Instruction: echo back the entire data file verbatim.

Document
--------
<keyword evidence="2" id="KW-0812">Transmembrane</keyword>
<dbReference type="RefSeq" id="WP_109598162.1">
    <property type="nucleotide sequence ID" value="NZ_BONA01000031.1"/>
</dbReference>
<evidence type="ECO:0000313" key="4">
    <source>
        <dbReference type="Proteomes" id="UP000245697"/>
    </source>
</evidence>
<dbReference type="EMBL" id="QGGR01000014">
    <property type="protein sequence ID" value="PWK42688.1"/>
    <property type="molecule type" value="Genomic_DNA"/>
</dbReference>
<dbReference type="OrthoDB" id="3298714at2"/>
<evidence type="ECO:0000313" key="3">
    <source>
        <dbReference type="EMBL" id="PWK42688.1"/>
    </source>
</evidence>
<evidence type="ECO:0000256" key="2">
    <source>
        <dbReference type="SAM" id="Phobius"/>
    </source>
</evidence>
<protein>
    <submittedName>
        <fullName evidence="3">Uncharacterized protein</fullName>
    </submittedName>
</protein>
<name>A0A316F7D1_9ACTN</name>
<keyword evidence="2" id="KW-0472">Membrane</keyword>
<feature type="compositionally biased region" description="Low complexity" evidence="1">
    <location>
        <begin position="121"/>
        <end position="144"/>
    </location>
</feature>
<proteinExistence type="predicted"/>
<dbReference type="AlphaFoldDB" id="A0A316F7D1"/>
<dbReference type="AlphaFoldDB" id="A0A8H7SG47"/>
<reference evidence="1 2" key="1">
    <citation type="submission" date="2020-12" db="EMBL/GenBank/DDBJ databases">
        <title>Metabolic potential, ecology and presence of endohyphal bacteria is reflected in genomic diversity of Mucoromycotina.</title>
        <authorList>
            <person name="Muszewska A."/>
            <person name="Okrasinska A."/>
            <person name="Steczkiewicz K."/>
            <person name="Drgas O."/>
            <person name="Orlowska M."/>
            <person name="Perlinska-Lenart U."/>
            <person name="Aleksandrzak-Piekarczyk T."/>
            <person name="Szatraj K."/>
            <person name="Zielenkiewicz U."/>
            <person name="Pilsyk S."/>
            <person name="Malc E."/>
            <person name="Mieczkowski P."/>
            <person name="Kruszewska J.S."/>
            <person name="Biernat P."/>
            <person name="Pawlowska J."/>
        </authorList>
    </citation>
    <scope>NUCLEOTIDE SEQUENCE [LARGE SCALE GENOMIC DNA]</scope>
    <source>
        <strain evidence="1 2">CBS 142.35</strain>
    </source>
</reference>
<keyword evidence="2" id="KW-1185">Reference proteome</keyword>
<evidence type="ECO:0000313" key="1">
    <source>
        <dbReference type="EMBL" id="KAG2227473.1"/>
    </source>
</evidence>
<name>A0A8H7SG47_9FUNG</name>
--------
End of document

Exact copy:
<keyword evidence="2" id="KW-0812">Transmembrane</keyword>
<dbReference type="RefSeq" id="WP_109598162.1">
    <property type="nucleotide sequence ID" value="NZ_BONA01000031.1"/>
</dbReference>
<evidence type="ECO:0000313" key="4">
    <source>
        <dbReference type="Proteomes" id="UP000245697"/>
    </source>
</evidence>
<dbReference type="EMBL" id="QGGR01000014">
    <property type="protein sequence ID" value="PWK42688.1"/>
    <property type="molecule type" value="Genomic_DNA"/>
</dbReference>
<dbReference type="OrthoDB" id="3298714at2"/>
<evidence type="ECO:0000313" key="3">
    <source>
        <dbReference type="EMBL" id="PWK42688.1"/>
    </source>
</evidence>
<evidence type="ECO:0000256" key="2">
    <source>
        <dbReference type="SAM" id="Phobius"/>
    </source>
</evidence>
<protein>
    <submittedName>
        <fullName evidence="3">Uncharacterized protein</fullName>
    </submittedName>
</protein>
<name>A0A316F7D1_9ACTN</name>
<keyword evidence="2" id="KW-0472">Membrane</keyword>
<feature type="compositionally biased region" description="Low complexity" evidence="1">
    <location>
        <begin position="121"/>
        <end position="144"/>
    </location>
</feature>
<proteinExistence type="predicted"/>
<dbReference type="AlphaFoldDB" id="A0A316F7D1"/>
<dbReference type="AlphaFoldDB" id="A0A8H7SG47"/>
<reference evidence="1 2" key="1">
    <citation type="submission" date="2020-12" db="EMBL/GenBank/DDBJ databases">
        <title>Metabolic potential, ecology and presence of endohyphal bacteria is reflected in genomic diversity of Mucoromycotina.</title>
        <authorList>
            <person name="Muszewska A."/>
            <person name="Okrasinska A."/>
            <person name="Steczkiewicz K."/>
            <person name="Drgas O."/>
            <person name="Orlowska M."/>
            <person name="Perlinska-Lenart U."/>
            <person name="Aleksandrzak-Piekarczyk T."/>
            <person name="Szatraj K."/>
            <person name="Zielenkiewicz U."/>
            <person name="Pilsyk S."/>
            <person name="Malc E."/>
            <person name="Mieczkowski P."/>
            <person name="Kruszewska J.S."/>
            <person name="Biernat P."/>
            <person name="Pawlowska J."/>
        </authorList>
    </citation>
    <scope>NUCLEOTIDE SEQUENCE [LARGE SCALE GENOMIC DNA]</scope>
    <source>
        <strain evidence="1 2">CBS 142.35</strain>
    </source>
</reference>
<keyword evidence="2" id="KW-1185">Reference proteome</keyword>
<evidence type="ECO:0000313" key="1">
    <source>
        <dbReference type="EMBL" id="KAG2227473.1"/>
    </source>
</evidence>
<name>A0A8H7SG47_9FUNG</name>